Posted by WARREN MOSLER on July 19th, 2011
First, I’d guess the President will sign anything Congress passes, including short term measures.
But he might not.
And yes, there are options that allow the executive branch to continue to deficit spend if it wanted to, ranging from issuing a multi trillion dollar platinum coin to spending under cover of the 14th amendment.
However, there’s a real possibility Congress won’t pass anything for the President to sign, or that the President vetos what they do pass, and that the Treasury honora the current debt ceiling and limits spending to tax revenue.
Should that be the case, the US govt, as widely discussed, immediately goes to a ‘balanced budget’ mode, prioritizing interest payments, so there is no default by the US Treasury.
That means a lot of other bills won’t get paid.
Chairman Bernanke said that this could cut 6% off of GDP and send the US into a recession with GDP going from positive to negative.
However, falling GDP means falling revenues which means more spending cuts, and revenues falling further.
It also means the automatic fiscal stabilizers of rising transfer payments will not be funded by deficit spending and therefore not provide the support they have provided in all prior downturns.
In other words, for the first time the US would experience an unchecked downward spiral, which could make the downturn that much more severe than the Fed Chairman suggested.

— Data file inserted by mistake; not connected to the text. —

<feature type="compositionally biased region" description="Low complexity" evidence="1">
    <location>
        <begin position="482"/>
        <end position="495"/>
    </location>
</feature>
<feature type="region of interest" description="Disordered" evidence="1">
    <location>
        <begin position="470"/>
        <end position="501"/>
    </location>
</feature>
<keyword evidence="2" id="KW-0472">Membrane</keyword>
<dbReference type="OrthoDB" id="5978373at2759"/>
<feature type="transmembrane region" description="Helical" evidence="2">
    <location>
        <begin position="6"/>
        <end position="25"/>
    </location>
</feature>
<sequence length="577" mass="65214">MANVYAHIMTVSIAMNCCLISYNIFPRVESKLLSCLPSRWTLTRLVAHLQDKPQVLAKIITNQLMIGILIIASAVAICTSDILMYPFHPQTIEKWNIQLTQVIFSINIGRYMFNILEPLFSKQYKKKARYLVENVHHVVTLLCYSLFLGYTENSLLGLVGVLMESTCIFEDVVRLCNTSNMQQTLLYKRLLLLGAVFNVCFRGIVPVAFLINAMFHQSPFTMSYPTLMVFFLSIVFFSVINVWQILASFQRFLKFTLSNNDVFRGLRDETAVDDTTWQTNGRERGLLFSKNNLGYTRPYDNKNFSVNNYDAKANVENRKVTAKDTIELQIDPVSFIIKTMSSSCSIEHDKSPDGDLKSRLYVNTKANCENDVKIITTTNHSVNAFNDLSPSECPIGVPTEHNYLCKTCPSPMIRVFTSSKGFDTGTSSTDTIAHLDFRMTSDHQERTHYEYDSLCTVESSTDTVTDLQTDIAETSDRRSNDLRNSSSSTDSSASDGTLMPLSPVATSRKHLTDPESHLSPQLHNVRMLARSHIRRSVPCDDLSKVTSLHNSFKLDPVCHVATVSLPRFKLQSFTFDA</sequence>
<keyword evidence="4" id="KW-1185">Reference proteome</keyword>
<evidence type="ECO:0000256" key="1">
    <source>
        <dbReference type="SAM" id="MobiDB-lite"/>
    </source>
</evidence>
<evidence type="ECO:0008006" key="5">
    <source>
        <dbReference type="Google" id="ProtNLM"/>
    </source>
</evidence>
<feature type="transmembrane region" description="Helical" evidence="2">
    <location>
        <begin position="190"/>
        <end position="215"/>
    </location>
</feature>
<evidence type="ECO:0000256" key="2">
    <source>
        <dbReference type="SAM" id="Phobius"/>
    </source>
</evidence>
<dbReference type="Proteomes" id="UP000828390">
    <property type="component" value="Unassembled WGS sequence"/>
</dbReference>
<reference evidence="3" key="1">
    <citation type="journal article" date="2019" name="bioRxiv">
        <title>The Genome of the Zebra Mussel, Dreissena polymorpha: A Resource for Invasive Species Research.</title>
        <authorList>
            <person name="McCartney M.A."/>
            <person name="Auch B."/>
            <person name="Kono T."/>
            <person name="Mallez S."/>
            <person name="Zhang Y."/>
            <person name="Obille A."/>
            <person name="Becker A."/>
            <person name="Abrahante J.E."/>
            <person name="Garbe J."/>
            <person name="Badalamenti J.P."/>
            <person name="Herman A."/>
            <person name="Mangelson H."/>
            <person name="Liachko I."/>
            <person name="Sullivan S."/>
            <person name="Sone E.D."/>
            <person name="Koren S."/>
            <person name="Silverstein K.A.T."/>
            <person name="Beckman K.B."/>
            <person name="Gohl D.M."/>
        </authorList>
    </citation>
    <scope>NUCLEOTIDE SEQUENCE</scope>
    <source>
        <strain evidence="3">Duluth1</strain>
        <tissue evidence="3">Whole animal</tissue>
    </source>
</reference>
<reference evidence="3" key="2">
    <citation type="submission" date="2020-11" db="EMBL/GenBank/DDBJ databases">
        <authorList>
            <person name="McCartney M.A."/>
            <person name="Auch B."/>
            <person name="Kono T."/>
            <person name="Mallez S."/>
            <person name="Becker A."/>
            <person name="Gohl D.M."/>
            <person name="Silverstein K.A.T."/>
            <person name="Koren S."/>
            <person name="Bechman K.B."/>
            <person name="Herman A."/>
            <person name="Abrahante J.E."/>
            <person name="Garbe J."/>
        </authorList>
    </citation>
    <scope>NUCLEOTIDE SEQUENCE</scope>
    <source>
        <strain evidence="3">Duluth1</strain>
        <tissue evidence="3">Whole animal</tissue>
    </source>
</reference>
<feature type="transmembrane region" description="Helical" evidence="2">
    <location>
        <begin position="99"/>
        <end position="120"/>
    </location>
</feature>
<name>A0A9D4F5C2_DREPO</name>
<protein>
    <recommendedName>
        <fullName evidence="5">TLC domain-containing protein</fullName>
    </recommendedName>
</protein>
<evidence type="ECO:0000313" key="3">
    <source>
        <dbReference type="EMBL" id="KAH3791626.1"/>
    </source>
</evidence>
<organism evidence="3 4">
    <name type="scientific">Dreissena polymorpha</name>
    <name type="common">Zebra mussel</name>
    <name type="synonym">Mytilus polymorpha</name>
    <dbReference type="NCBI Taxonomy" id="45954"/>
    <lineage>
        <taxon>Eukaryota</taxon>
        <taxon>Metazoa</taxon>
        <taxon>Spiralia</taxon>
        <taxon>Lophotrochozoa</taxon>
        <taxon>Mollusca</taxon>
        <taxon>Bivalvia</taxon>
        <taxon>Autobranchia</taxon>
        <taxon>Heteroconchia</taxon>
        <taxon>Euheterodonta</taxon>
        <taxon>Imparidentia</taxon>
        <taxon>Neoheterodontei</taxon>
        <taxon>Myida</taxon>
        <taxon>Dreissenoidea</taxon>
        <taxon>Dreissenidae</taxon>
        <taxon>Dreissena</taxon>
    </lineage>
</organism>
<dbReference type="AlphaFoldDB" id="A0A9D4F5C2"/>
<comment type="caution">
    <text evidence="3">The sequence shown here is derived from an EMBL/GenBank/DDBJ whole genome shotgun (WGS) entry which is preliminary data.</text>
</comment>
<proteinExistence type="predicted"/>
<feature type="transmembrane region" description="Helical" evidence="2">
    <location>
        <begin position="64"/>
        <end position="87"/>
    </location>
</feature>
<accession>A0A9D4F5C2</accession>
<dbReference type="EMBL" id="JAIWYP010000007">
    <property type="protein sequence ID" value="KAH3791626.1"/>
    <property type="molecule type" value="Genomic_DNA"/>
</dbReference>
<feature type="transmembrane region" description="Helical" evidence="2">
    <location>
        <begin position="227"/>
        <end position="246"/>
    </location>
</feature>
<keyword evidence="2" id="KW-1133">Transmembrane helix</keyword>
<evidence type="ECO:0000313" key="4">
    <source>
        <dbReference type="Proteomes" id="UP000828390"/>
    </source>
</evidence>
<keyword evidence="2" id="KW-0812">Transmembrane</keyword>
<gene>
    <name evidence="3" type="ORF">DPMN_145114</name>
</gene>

And as difficult as it might be for the US, the euro member nations may be looking at something even more catastrophic.
The drop in US consumer, business, and govt spending will mean a drop in sales for euro zone exporters, possibly sending that region into negative GDP growth and falling govt revenues.
This means their current solvency and funding issues further deteriorate as the entire euro zone could experience a funding barrier and general default.
While the ECB can, operationally, write any size check required to fund the entire region, it doesn’t want to do that, and can be expected to wait until things deteriorate sufficiently to the point were there is no other choice.
Ironically, the US debt ceiling, a seemingly innocuous relic of the gold standard, where it once served to protect the nation’s gold supply and should have been eliminated when the US dollar ceased to be officially convertible into gold, could now bring down the entire world economy, and threaten the world social order as well.